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When a lifestyle guru or health advocate publishes new proscriptions and suggestions, fans often flock to the books, in search of advice on how to live their lives more happily, healthily, or successfully. But the published book can seem like a “one-and-done” proposition. Once a reader has finished the book, then what?

One publisher has the answer: Buy an online video course, in which the favored author offers continued tips and ideas. Consumers also can participate in online question-and-answer sessions with the authors, granting them continued access to the ideas and suggestions that underlie the philosophy they have found helpful.

Businessman working at desk at homeFor example, Dr. David B. Agus reached best-seller status with his book, The End of Illness. His online course, “A Short Guide to a Long Life,” offers workbooks and exercises for participants to complete. The $25 cost of the course is, as Dr. Agus notes, equivalent to the average copayment required by primary care doctors in the United States.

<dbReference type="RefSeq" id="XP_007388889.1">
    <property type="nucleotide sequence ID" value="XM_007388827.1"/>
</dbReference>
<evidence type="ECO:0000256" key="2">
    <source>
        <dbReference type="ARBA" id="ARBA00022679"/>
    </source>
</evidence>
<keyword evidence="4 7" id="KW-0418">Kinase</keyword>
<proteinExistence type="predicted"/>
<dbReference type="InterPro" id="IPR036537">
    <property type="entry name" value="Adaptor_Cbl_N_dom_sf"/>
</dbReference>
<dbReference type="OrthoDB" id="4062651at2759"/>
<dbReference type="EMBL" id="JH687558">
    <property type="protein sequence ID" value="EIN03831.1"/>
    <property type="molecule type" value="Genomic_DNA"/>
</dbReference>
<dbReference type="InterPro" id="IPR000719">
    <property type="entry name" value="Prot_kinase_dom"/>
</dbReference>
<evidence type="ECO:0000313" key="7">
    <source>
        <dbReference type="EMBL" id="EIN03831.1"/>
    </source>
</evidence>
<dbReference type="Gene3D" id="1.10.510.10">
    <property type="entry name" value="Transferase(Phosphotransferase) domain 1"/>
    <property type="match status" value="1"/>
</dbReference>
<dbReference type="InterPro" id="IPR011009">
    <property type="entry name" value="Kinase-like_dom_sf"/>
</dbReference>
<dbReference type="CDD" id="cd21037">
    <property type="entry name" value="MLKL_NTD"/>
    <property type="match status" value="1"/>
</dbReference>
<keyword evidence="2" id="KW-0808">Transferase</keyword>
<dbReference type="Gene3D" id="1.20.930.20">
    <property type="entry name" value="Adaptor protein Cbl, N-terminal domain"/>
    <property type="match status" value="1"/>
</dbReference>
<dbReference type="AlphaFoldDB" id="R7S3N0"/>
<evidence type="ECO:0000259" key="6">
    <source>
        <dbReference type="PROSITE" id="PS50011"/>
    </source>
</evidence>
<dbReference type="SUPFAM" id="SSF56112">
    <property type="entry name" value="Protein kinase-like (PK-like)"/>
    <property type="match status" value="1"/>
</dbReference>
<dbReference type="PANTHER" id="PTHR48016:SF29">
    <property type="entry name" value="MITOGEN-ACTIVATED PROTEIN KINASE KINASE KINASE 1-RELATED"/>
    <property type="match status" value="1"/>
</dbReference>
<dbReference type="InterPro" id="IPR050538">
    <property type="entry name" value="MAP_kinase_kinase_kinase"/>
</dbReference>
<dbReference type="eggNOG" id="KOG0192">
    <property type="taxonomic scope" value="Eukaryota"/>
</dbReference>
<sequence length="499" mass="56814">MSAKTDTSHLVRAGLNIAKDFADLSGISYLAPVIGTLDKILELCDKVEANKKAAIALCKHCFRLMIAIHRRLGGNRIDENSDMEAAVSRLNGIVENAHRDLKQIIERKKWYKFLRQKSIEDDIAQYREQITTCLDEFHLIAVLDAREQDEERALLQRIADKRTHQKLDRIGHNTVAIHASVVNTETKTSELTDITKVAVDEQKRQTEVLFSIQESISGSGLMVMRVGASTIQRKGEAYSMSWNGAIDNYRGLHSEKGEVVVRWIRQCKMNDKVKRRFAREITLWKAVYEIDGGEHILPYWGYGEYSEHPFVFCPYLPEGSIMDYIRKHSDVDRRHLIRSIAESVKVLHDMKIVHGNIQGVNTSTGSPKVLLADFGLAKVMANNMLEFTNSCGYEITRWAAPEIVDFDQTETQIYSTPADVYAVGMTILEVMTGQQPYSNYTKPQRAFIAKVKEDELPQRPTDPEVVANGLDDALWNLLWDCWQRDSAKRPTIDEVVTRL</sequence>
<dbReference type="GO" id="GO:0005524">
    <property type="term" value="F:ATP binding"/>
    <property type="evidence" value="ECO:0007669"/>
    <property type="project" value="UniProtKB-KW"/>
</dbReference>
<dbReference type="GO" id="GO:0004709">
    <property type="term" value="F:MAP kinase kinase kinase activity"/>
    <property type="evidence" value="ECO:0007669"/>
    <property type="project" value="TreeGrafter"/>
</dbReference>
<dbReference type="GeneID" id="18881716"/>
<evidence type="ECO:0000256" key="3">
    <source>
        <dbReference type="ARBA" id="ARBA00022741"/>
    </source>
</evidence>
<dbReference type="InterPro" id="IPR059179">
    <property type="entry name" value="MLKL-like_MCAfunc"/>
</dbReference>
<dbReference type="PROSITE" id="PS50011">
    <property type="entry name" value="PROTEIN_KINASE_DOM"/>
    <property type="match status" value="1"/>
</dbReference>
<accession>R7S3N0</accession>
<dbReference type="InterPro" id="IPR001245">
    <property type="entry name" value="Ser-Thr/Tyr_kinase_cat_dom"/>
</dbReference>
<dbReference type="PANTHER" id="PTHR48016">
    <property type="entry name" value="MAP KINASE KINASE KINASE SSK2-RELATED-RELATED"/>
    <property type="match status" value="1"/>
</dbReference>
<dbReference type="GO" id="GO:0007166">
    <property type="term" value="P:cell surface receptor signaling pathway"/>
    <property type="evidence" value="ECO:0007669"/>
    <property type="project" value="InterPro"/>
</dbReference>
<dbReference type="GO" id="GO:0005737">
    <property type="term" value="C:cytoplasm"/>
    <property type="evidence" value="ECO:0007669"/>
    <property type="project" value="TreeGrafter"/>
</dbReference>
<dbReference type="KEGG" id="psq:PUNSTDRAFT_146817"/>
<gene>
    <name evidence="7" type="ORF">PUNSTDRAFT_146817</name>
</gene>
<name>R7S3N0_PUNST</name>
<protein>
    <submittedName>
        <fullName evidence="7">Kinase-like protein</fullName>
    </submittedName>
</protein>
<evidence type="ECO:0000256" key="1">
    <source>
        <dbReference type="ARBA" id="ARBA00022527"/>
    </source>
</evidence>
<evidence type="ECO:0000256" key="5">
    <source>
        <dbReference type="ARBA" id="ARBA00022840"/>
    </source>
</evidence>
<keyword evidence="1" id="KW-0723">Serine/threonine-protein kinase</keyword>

The other authors with online courses currently available are the self-help author Zhena Muzyka and the spiritual advisor Tosha Silver. In due time, Simon & Schuster plans to add about 12–15 more authors to the online course offerings. The courses are accessible through the authors’ own websites, as well as a dedicated site maintained by the publisher.

In charging for this content, Simon & Schuster seemingly is taking something of a risk, because many consumers have grown accustomed to receiving video content for free, such as through YouTube. Book buyers also might feel as if they already have paid for the advice and should receive the follow-up information for free. But it is gambling that these popular authors can convince their fans to purchase the additional media. In this sense, the publisher and authors are working together to promote all the channels through which consumers can access the authors’ advice. The publisher allows the author to set the price for the courses and promises to share the revenues with them, though the exact breakdown of the profits remains confidential information.

Discussion Question:

Would you pay for an online course taught by an author whose book you have read and liked?

SOURCE: Alexandra Alter, “Simon & Schuster to Sell Online Courses Taught by Popular Authors,” The New York Times, January 11, 2015, http://www.nytimes.com